After not sleeping for 2 years and travelling to the other side of the world with my 2 children under 4 years old, I was low resourced and definitely not responding to my children in the way I wished. The help offered was to ensure there were “consequences” for behaviour I found unacceptable and to use such concepts as the naughty step. As often happens, my children taught me how this was not going to work in the way I had hoped for:
Using the naughty step
My youngest and her sister were arguing over a toy. They were struggling to resolve the conflict. My daughter knew I was watching and whacked her sister and then looked at me and said, “naughty step?”. She was not even 2 years old but had learnt what the consequences were for hitting and was happy with that situation.
I looked for a different approach and first found “Talk so they listen, listen so they talk” by Adele Faber. This follows many of the similar humanist approaches of NVC and PET. Its companion called “siblings without rivalry” is also a winner, especially as the cartoons make it easier for a fogged brain to manage.
Did my children ever hit each other again? yes. This slowly reduced and they learnt other ways to resolve conflicts. I learnt to step in to stop escalation, to listen and reflect between them and for us all to come up with creative ways to move forward. They are now teenagers who, of course, have disagreements but we have skills to support each other when things go wrong.
As my children started school, I soon realised that rewards (stickers, gold stars, certificates) were everywhere, as were consequences and sanctions (placed on the cloud, given yellow/red cars and losing play/golden time). These methods are all about controlling behaviour through power, fear, shame or bribery. They may offer short term compliance, but they create anxiety, fear, shame, de-motivation and dependency on external affirmation. We have a mental health crisis in our teenagers. Psychologists have consistently and continually provided evidence to show that these systems of punishment and rewards have detrimental effects on children’s well-being, especially those who have additional needs or have experienced trauma.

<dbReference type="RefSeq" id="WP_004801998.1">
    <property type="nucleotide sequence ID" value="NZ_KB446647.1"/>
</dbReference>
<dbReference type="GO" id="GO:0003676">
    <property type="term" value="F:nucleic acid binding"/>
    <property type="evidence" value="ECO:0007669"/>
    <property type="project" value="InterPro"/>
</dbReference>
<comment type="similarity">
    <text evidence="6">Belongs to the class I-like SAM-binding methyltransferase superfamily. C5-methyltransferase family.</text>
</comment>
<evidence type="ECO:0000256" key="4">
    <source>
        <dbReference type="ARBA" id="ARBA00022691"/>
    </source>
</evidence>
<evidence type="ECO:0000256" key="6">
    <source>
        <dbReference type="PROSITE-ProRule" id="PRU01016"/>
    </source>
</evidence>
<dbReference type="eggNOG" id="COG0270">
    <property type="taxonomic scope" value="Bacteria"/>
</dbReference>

I took my children out of school and created an alternative outdoor learning setting. My children played in the woods and at home. They re-entered education for High School with a love of learning and good mental health. We prepared for the deluge of rewards and threat of punishment. Now that they were older, they could better understand their purpose and hopefully shield themselves somewhat from it. It is not easy to resist the lure of the A*.
For over 10 years I have worked with hundreds of children, all unique. I have deep trusting relationships with the children which has given me much joy. I have found children to have endless empathy if you give them an opportunity to show it, that they have fantastic and surprising creativity to fix conflicts and that acceptance of their strong feelings is often all that is needed. I continue to practice NVC and PET and I have wonderful moments of competency. I continue to use my time machine or rewind button when I do or say things I regret.
Why do I believe this way of communication is preferable? Because my children tell me how much they appreciate it.
“’Concepts around awe and wonder, that’s why it’s set in a wood. The wood is constantly changing. It surprises you each time you go. I was in this week, I’ve had the wood for over 15 years, and this week I saw a new bird.”
Check out this episode of Back To The Garden Podcast where I join the team and Anne Statham (child development specialist). This is a very in-depth conversation so it is split into two parts.
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